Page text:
At Mountain Fruits, we do not only train the male and female producers but we also distribute the materials farmers require to dry the fruits. Originally they were using pieces of old cloth or stones and mud roofs, which is definitely not hygienic. So, we provide them with wooden trays to dry the fruits so that they may be of export quality, on interest-free credit. We recover the amount later when these farmers sell the dried fruits (the end product) to our company. So far, we have distributed 23,000 fruit drying trays among farmers on credit.
Q: Do you feel that more companies in Pakistan should implement fair trade policies?
A: All Asian Fairtrade producers are members of the Network Asia Producers (NAP), which attempts to promote the sale of Fairtrade products in developed markets of the world. As the Pakistan director for NAP, I have invited companies in Pakistan to register themselves as Fairtrade. Unfortunately, under the current system, industrialists do not have the requisite government support in their facilities; they’re struggling to survive. Fairtrade demands a social agenda for the development of the producers or hired labour. Nobody is ready to do that.
Q: Many have supported the movement to use GM Foods to feed the world. Do you think that arbitrary distinctions such as “Fairtrade” and “organic” make a difference in a country like Pakistan?
A: Well, when you are in trouble, you have to survive even by eating grass. Thank God that today we at least have wheat in the market, regardless of whether it is GM or full of chemicals. Most people have no idea of the pesticide residue we take in each day when we buy fresh vegetables in the market. Unfortunately in Pakistan, we are fighting for our survival. In such conditions, if we do not grow GM foods, we should at least attempt to grow more hybrids with high production potential.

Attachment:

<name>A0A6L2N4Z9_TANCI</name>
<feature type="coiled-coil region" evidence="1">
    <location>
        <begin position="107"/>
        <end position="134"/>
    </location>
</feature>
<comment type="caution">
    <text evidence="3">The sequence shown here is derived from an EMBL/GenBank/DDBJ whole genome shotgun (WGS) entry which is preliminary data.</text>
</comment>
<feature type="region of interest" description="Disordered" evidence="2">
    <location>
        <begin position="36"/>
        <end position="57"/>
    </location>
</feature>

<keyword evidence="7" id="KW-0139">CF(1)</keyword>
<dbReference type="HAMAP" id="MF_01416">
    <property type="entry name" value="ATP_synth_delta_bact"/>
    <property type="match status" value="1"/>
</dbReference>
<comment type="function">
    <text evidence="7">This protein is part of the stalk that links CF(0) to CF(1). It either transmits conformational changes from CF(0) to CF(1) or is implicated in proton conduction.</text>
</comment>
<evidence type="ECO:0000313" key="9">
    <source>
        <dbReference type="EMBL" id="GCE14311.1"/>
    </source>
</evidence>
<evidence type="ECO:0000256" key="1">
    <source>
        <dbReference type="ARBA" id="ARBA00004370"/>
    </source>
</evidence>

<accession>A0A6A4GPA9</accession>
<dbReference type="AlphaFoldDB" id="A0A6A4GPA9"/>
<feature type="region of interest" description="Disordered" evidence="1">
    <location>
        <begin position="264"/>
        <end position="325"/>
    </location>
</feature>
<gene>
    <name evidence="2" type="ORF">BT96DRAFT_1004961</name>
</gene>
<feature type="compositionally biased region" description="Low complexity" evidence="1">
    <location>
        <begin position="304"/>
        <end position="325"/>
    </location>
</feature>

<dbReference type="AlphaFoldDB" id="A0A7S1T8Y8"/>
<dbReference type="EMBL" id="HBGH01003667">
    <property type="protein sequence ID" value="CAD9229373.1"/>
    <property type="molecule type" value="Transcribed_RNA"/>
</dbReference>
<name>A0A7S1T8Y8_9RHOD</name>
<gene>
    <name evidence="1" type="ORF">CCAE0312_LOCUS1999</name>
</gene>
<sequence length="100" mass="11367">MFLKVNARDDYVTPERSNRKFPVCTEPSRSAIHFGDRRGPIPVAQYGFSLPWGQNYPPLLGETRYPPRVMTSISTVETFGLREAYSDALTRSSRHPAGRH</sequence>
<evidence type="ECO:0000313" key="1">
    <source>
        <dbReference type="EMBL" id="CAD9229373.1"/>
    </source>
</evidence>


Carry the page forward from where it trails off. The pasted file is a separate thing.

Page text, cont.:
God has given us clean, natural protected sites to grow organic foods but, unfortunately, they are being used as battlefields instead of organic fields. We can earn higher incomes by producing organic rice, cotton, sugar and fruits to sell in the international market.
Q: Do you believe that farmers have a responsibility to produce organic foods in order to minimise the ill effects of agrichemicals?
A: Yes, but it is the duty of the government to support them, provide them with opportunities. You can find bread for Rs 2 in some parts of the Punjab, but in the rest of the country it is for Rs 10. Is this a policy for sustainable development? No. We are far behind in the world and still drowning speedily.